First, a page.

“If we see someone who’s really going to fuck up the rest of us because they’re stupid or slow or weak or thin or short or ugly or has dandruff or something you have to desire somewhere deep within you to take them down first”
Travelling from London to Sheffield to see a play that is 50 minutes long may seem close to madness but playwright Mike Bartlett is someone whose work I would happily go far to see and so there was no doubt that a day-trip to see Bull would be on the cards. I actually caught a rehearsed reading of the show at the Finborough a couple of years ago, so I knew the ballpark it was in – more the blistering intimacy of Contractions and Cock than the epic sprawling grandeur of 13 and Earthquakes in London – and with a top-notch cast being directed by Clare Lizzimore in the studio space at the Crucible, expectations were high.
And this production certainly met them. Bartlett locates Bull in a tense office environment where three members of a sales team are awaiting a meeting with their boss where one of them is going to get fired. The atmosphere is clearly survival of the fittest and it soon becomes apparent that Thomas lacks the killer business mindset of Tony and Isobel and in a brilliantly sustained barrage of bullying and mindgames which last the entire duration, they systematically dishearten, deconstruct and destroy their target.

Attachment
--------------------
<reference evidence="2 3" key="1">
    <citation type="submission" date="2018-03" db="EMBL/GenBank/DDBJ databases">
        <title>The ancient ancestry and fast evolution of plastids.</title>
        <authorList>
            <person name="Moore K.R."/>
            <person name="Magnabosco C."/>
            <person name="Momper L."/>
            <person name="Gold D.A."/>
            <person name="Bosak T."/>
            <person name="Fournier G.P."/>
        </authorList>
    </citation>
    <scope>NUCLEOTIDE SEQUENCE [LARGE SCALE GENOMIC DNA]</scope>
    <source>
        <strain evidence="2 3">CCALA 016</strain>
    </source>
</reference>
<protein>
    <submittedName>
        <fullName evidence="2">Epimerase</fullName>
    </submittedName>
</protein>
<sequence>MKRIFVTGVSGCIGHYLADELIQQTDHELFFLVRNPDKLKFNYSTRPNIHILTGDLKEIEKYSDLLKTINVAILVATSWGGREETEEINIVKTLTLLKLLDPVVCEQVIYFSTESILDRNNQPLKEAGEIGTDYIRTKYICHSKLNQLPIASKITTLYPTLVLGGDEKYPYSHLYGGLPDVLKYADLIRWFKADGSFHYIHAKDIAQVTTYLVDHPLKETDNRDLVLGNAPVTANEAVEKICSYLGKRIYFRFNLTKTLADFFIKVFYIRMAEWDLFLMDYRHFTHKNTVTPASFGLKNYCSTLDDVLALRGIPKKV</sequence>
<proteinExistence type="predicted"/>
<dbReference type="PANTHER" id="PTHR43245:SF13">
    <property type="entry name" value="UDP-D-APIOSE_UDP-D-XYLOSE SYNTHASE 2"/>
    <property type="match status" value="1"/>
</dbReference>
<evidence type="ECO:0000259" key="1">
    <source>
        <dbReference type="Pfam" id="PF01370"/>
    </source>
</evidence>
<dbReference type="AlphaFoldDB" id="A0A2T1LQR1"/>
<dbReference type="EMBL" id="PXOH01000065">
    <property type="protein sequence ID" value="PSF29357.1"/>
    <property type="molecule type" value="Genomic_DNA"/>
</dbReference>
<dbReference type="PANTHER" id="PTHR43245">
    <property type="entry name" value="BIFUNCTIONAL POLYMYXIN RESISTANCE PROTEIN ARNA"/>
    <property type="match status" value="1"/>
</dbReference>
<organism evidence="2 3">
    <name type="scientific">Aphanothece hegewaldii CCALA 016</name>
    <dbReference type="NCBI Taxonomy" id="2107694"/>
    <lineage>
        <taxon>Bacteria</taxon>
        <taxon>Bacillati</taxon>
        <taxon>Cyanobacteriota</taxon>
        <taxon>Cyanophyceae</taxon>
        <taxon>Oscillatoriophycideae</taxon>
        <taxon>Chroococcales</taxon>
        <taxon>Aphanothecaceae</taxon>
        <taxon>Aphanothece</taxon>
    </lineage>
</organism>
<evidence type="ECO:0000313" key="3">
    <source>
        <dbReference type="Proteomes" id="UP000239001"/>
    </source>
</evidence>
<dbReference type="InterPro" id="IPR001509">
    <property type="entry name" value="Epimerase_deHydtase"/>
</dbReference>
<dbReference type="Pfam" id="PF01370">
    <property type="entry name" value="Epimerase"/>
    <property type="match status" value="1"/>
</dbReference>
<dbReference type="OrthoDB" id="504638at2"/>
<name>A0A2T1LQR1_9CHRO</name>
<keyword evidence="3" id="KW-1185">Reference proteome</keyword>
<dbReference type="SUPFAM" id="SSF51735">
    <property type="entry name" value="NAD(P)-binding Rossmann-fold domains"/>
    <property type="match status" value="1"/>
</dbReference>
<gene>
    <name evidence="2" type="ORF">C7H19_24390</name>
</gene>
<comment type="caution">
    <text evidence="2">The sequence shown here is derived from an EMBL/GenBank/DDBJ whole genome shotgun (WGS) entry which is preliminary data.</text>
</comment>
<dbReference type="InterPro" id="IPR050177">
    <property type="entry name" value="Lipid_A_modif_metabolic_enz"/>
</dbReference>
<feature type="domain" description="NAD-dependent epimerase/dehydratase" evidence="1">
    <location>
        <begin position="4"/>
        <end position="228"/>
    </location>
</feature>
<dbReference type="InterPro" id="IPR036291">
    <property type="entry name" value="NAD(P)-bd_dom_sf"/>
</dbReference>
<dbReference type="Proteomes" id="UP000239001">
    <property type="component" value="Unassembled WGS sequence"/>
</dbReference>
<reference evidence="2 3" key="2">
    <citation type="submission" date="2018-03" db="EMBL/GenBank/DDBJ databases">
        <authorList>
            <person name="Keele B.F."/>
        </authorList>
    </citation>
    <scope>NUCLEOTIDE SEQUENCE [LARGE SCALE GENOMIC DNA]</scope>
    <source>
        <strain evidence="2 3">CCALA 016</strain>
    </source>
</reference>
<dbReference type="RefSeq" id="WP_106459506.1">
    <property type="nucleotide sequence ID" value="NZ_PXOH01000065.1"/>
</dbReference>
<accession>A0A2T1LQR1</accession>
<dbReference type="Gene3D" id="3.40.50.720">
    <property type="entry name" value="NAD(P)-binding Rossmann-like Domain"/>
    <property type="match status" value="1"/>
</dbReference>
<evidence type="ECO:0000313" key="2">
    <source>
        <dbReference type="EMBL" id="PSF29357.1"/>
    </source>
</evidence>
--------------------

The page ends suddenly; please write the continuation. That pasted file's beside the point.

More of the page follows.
Leaving us in no doubt of how vicious the intent is, Lizzimore places her protagonists in a boxing ring – excellently designed by Soutra Gilmour with the audience sat and stood on all sides, complicit spectators recognising that beyond the hypnotic horror of the aggressors toying with their prey, Bartlett has hit on an undeniable truth of human nature. As Eleanor Matsuura’s Isobel prowls around the ring, jabbing at Thomas’ weaknesses with surgical precision and Adam James’ brash Tony epitomises the type of chest-baring corporate arrogance that delights in belittling the weedy, it is Darwin’s theories brought to life and it is hard to root for the guy who is on the back foot from the beginning.
Sam Troughton really is impressive as the hapless Thomas, looking increasingly haggard as his attempts to reciprocate in the verbal sparring get more and more desperate as he realises he is up against two masters of the game. Both Matsuura and James deal wonderfully with Bartlett’s customary whip-sharp dialogue and by the time that seconds are counted out and the production plays its final gambit, there is no doubting that this is a knock-out success for all concerned. Well worth the trip.